# Perl ABC

1. Perl
2. Subroutine
3. here

## Subroutine reference

A subroutine reference is a reference to a subroutine.

# Create reference
my $twice_ref = \&twice; # Dereference and call my$twice_num = $twice_ref->($num);

sub twice {
return $_[0] * 2; }  Express the subroutine itself with & twice. (Similar to an array with @and a hash with%, a subroutine is represented with &.) Normally, subroutine are called like twice ($num). You can also call it explicitly, like & twice ($num). To represent a reference to a subroutine, use \&twice. To call the subroutine, dereference the reference to the subroutine, as in$twice_ref->(1). A description very similar to a hash or array dereference.

See the following articles for a detailed explanation of the reference.

#### Reference to anonymous subroutine

You can create a reference to an unnamed subroutine such as sub {}. Write as my $sum_ref = sub {} ;. The subroutine itself is not executed, but a reference to the subroutine is assigned to$sum_ref.

my $sum_ref = sub { my @nums = @_; my$total;
for my $num (@nums) {$total += $num; } return$total;
};


You can create a reference to a subroutine and pass it as an argument to the subroutine. In Perl, you can use a subroutine reference to pass a subroutine to a subroutine.

You can also use a reference to a subroutine to execute the subroutine selectively. I will see a concrete example next time.

### Polymorphism using reference to subroutine

This is an example that realizes polymorphism using a reference to a subroutine.

use strict;
use warnings;

my @nums = (1, 2, 3);

print "1: Calculate the sum and average in order using the reference to the subroutine.\n";

# Create a array of reference to # subroutine.
my @calc_funcs = (\&sum, \&average);

for my $calc_func (@calc_funcs) { my$result = $calc_func->(@nums); print "Result:$result\n";
}
print "\n";

sub sum {
my @nums = @_;
my $total; for my$num (@nums) {
$total +=$num;
}
return $total; } sub average { return sum (@_)/@_; } print "2: Selectively process using reference to subroutine.\n"; my$how_to_calc = 'sum';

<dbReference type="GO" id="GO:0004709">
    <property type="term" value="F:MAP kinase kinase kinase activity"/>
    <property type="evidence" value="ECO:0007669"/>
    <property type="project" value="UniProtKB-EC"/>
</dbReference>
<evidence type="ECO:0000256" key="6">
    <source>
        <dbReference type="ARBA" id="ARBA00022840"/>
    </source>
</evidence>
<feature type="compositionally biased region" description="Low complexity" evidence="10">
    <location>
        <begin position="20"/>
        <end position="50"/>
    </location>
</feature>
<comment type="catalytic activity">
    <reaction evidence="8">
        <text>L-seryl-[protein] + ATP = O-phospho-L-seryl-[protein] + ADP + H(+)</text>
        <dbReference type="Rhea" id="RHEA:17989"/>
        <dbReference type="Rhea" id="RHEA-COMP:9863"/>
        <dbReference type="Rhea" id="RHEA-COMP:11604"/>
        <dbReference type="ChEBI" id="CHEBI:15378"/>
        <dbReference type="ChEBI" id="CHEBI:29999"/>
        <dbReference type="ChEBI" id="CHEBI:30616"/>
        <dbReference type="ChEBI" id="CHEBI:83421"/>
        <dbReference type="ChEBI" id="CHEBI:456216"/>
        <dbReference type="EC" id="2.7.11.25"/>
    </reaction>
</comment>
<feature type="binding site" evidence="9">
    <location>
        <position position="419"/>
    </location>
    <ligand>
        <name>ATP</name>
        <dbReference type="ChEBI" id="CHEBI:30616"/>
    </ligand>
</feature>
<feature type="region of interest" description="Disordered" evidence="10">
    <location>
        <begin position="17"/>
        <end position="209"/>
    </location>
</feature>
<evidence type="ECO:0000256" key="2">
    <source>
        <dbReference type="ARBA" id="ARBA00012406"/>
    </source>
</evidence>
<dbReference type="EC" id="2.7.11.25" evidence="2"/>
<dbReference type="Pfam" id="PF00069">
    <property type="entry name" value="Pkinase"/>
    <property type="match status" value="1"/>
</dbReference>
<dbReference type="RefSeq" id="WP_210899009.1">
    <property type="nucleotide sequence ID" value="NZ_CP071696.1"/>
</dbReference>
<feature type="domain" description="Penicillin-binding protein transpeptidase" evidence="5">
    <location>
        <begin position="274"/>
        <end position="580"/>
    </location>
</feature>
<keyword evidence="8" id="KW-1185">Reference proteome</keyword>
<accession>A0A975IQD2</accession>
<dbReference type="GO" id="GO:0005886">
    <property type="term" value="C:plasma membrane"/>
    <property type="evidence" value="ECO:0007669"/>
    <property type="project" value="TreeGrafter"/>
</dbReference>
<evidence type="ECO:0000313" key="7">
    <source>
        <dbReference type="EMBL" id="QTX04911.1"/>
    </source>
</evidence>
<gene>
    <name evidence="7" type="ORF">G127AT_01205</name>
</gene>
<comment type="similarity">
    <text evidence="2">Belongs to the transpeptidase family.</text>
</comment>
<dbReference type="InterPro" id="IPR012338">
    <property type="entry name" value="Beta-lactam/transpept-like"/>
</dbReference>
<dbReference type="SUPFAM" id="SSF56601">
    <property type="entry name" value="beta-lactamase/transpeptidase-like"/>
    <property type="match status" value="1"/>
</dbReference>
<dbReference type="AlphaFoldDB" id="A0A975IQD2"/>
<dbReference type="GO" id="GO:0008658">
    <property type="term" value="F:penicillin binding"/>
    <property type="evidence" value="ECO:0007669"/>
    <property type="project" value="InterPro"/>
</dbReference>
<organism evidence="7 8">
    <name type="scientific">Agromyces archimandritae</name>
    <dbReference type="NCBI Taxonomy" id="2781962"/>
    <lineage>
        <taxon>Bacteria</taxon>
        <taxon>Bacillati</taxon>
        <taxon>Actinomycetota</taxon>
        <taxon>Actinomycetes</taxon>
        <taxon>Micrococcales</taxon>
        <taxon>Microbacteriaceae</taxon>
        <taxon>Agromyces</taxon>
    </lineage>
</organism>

my $calc_func; if ($how_to_calc eq 'sum') {
$calc_func = \&sum; } else {$calc_func = \&average;
}

my $result =$calc_func->(@nums);

print "Calculation method: $how_to_calc\n". "Result:$result\n\n";

print "3: Selectively process using reference to subroutine and hash.\n";
$how_to_calc = 'average'; my %calc_table = (sum => \&sum, average => \&average); #$calc_table{'average'} is a reference to the subroutine
# Since is included, dereference it with the->operator.
# Call a subroutine.
$result =$calc_table{$how_to_calc}->(@nums); print "Calculation method:$how_to_calc\n".
"Result: $result\n\n";  #### Apply subroutine to variable in sequence my @calc_funcs = (\&sum, \&average); for my$calc_func (@calc_funcs) {
my $result =$calc_func->(@nums);
}


To apply subroutine in sequence to variable, use a reference to the subroutine. Store the reference to the subroutine in an array and call the subroutine repeatedly in for loop.

#### Image of variable and subroutine

| - -- -- -- |
| | <- -- --- Subroutine 1
| |
| Variable | <- -- --- Subroutine 2
| |
| | <- -- --- Subroutine 3
| - -- -- -- |


An image of applying subroutine in order to a certain type of argument. The argument is fixed, and the image of the subroutine changing.

#### Polymorphism using reference to subroutine

# How to branch with if statement
my $how_to_calc = 'sum'; my$calc_func;

if ($how_to_calc eq 'sum') {$calc_func = \&sum;
}
else {
$calc_func = \&average; } my$result = $calc_func->(@nums);  Polymorphism is a term that means "the same description but different functions are called". Object-oriented often means that "different methods are applied depending on the object". In this example, the statement$calc_func->(@num) has different meanings depending on what is assigned to $calc_func. If \$sum is assigned, the sum subroutine is called, and if \$average is assigned, the average subroutine is called. In java, overloading and overriding are the ways to achieve polymorphism, and in C they are function pointers. #### Beautiful method using hash $how_to_calc = 'average';
my %calc_table = (sum => \&sum, average => \&average);
$result =$calc_table{$how_to_calc}->(@nums);  I think hash method is the most sophisticated form of function-referenced polymorphism. Although it is a selective process, it does not use any if statement. The process is branched by calling the subroutine corresponding to the hash key. ### Implementation of signal handler in subroutine A signal handler is a subroutine that is executed triggered by a signal. A signal is a signal that the OS sends to a process. Ctrl + c asks the OS to "send an INT signal to the currently running process." The alerm function also asks the OS to "send a LARM signal to the currently running process after n seconds". $SIG{INT} = sub {